I have noticed that many people who go to the bother of using fresh rather than frozen broccoli only use the florets and then throw the rest of the stem away. This is a bit of a shame really as this part of the plant is not only quite versatile, it is also tender and delicious as well. Indeed, I think I would have to say that I actually prefer it to the florets… Continue reading “Foodstuff: Broccoli Stems”
This isn’t much of a post today… just a little note about something I tried recently.
I have posted about Roast Vegetables before and, indeed, I love all sorts of produce done this way as it develops flavors that just don’t come out with other cooking methods. The other day, I wanted to roast potatoes and a few other things to go with steak and did a search of the fridge to see what I could add. I would have like to include some carrots but my wife is really not a fan and so I hit on the idea of throwing in a few red radishes to the blend. Basically, on the assumption that radishes would take the same roasting time as potatoes, carrots or other root vegetables, I just tossed them in the same herbed and seasoned oil as my potatoes, and popped them into a 400 degree oven (the orange bell pepper you can see in the mix was added a bit later).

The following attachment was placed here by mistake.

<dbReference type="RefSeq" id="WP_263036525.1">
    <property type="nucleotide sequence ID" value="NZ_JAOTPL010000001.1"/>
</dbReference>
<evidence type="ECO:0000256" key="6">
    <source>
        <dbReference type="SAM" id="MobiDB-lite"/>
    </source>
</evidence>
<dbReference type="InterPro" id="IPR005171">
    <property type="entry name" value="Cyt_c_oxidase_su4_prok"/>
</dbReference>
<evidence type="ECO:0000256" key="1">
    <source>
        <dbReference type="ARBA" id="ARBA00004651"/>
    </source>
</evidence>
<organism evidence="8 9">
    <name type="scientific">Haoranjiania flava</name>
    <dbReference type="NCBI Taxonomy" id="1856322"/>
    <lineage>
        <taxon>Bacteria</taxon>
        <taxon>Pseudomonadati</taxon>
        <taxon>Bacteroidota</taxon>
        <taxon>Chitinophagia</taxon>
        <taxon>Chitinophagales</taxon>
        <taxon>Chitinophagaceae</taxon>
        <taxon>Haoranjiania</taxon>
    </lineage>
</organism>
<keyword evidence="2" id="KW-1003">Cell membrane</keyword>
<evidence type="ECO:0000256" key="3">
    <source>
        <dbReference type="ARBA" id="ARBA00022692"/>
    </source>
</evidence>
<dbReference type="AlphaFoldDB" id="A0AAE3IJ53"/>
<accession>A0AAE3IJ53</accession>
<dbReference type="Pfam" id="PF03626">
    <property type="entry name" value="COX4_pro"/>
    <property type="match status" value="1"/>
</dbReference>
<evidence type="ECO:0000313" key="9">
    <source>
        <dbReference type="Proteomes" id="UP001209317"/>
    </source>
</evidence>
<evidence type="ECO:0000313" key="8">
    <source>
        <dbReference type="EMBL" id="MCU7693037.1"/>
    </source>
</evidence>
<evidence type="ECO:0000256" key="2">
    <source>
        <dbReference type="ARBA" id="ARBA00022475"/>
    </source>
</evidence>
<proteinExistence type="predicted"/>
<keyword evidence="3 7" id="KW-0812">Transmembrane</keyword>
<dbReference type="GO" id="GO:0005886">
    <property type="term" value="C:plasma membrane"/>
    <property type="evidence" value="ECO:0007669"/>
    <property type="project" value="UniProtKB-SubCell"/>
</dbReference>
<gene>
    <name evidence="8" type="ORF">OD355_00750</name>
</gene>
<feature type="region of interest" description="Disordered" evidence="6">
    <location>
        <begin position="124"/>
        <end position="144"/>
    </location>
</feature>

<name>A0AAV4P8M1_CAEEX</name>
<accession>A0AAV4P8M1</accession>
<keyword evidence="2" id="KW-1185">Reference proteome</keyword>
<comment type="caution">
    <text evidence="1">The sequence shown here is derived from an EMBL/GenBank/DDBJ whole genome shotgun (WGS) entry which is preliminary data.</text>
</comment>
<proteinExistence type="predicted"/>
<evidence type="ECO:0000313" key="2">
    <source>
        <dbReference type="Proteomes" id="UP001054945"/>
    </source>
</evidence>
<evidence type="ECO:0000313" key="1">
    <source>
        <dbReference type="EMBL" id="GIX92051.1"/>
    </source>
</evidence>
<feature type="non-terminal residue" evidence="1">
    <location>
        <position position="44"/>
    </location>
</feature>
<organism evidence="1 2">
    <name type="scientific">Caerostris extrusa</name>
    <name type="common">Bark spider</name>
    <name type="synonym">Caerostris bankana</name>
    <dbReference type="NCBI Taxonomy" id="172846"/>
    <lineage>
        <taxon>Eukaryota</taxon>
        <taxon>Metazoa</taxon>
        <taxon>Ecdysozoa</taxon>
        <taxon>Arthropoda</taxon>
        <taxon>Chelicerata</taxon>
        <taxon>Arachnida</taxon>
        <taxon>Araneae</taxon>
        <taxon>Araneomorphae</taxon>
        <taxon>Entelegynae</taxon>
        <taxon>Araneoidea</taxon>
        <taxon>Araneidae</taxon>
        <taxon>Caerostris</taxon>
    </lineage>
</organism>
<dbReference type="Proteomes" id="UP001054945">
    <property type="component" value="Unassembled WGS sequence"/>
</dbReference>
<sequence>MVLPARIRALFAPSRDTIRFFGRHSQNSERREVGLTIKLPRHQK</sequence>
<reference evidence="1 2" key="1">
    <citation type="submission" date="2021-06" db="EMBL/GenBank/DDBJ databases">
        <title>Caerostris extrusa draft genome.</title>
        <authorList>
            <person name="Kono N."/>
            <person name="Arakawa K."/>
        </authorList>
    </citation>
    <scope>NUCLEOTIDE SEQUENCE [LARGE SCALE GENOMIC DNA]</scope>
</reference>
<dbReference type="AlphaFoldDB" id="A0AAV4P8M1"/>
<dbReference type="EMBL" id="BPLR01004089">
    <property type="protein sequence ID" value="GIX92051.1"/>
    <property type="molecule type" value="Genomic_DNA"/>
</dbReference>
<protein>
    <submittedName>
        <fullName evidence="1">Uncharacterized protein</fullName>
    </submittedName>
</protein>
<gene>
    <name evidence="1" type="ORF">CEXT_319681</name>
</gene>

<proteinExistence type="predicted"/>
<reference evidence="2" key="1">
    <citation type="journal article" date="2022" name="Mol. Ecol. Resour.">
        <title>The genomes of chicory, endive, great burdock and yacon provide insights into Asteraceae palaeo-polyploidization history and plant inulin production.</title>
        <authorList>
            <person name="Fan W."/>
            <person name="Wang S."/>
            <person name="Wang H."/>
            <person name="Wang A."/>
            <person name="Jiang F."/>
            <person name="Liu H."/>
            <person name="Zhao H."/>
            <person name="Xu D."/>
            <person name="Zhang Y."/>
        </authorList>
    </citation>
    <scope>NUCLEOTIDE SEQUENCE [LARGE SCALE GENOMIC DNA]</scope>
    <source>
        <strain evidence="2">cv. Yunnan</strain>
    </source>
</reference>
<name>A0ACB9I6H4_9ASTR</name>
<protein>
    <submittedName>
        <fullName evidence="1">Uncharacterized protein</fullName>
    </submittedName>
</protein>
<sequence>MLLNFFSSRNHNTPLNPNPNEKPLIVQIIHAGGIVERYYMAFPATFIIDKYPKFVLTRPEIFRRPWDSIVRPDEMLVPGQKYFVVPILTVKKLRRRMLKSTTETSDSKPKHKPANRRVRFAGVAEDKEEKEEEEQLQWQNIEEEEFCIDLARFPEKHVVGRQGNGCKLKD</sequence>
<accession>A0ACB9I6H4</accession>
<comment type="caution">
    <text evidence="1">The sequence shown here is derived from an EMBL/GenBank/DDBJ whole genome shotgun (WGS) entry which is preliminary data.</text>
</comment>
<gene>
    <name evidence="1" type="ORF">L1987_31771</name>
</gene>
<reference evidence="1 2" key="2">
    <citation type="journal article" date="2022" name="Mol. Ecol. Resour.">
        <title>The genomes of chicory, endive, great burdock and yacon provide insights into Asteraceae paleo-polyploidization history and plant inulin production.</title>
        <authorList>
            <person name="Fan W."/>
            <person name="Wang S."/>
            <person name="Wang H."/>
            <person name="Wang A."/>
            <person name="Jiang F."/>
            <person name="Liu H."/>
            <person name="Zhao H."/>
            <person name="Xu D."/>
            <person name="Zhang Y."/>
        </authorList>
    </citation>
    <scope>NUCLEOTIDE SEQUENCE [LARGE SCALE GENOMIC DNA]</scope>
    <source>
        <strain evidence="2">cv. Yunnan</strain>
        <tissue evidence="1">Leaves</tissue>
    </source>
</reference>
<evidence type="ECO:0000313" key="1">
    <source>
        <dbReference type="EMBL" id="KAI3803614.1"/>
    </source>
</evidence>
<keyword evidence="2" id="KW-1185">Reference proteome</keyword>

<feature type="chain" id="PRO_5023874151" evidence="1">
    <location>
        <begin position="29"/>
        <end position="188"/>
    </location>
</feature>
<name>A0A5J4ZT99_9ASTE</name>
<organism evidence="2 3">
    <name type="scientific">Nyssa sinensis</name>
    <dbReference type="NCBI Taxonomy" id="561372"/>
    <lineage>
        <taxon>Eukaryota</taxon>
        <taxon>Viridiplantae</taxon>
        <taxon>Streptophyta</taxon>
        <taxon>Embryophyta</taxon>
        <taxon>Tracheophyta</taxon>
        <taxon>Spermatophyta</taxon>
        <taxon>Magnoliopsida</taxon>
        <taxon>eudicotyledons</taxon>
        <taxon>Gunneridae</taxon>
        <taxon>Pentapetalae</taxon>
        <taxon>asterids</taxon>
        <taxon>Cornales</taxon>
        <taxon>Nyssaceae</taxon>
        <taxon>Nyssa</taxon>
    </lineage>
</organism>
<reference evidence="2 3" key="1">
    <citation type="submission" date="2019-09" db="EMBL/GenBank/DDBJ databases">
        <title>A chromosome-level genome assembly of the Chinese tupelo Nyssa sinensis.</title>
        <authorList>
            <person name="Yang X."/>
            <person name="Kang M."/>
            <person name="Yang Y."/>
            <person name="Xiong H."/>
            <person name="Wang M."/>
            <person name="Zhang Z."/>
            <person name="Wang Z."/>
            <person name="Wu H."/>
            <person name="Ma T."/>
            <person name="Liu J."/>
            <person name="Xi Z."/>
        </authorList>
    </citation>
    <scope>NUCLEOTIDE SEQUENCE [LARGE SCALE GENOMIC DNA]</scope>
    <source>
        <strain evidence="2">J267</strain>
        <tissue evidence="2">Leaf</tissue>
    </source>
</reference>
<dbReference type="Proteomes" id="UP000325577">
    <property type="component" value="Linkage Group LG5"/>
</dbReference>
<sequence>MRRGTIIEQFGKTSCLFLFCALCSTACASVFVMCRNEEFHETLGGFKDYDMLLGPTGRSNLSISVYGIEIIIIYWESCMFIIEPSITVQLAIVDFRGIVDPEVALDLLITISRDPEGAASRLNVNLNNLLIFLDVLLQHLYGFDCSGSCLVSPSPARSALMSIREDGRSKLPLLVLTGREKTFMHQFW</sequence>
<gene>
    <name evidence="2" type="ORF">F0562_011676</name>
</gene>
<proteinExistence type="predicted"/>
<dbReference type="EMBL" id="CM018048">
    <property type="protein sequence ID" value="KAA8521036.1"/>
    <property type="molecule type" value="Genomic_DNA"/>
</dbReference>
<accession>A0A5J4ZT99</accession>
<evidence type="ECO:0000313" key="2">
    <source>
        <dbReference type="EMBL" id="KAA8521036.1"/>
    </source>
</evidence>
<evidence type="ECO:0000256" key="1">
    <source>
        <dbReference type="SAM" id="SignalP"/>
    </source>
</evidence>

Now I should point out here that, after trying it, I ‘googled’ the idea and discovered I wasn’t the first to come up with the idea by any means. Still, I thought that it might turn out nicely and it definitely was a treat. The normal sharpness of fresh radishes mellows into a real sweetness and adds a component to the typical roast vegetable dish that is unique. If you would like to try this yourself, I recommend using fresh rosemary sprigs in the mix as I did. Enjoy…
I have been making a conscious effort to try and include green vegetables in as many meals as possible these days, and Kale is a particularly healthy choice. This particular preparation, intended as a side dish for leftover roast pork, uses bacon, whose smoky richness complements all the cruciferous veggies… Continue reading “Kale Braised with Bacon and Onion”
I am something of a latecomer when it comes to using this particular vegetable. It wasn’t something that I ever recall being serve at home as a kid, and it is only within the last year or so that it has been appearing in our grocery stores with any frequency. Still, I have been remedying that situation over the last several months and, if you haven’t experienced this tasty green vegetable yet, you may wish to give it a try… Continue reading “Foodstuff: Kale”
There are dozens of varieties of Mustard greens used for culinary purposes. The descriptive appellation ‘greens’ is sometimes not entirely accurate, however, as the range of coloring varies from very pale light green to a deep purplish-red, with all sorts of simple and variegated gradations in between. The variety you see above is one of the Brassica juncea sub-types which, although it is actually native to China, is most commonly known as Japanese Giant Red Mustard. These plants, pictured here, were grown by my wife as part of her current greenhouse project… Continue reading “Foodstuff: Japanese Giant Red Mustard Greens”